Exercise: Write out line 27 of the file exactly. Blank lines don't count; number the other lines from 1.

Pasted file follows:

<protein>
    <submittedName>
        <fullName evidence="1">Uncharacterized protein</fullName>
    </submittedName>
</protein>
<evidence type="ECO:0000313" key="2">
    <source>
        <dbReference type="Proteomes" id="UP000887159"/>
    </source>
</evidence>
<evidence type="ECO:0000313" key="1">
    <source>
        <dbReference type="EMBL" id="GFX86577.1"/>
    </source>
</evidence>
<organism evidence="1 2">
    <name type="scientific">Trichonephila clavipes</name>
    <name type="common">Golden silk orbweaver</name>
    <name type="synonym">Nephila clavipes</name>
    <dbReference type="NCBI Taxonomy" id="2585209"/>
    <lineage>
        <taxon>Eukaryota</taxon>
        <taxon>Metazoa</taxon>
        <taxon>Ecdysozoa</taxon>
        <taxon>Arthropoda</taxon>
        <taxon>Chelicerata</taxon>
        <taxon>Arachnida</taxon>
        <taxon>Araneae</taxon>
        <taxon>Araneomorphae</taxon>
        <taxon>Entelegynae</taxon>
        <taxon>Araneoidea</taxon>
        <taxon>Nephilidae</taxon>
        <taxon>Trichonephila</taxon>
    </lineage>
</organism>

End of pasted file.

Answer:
        <taxon>Arachnida</taxon>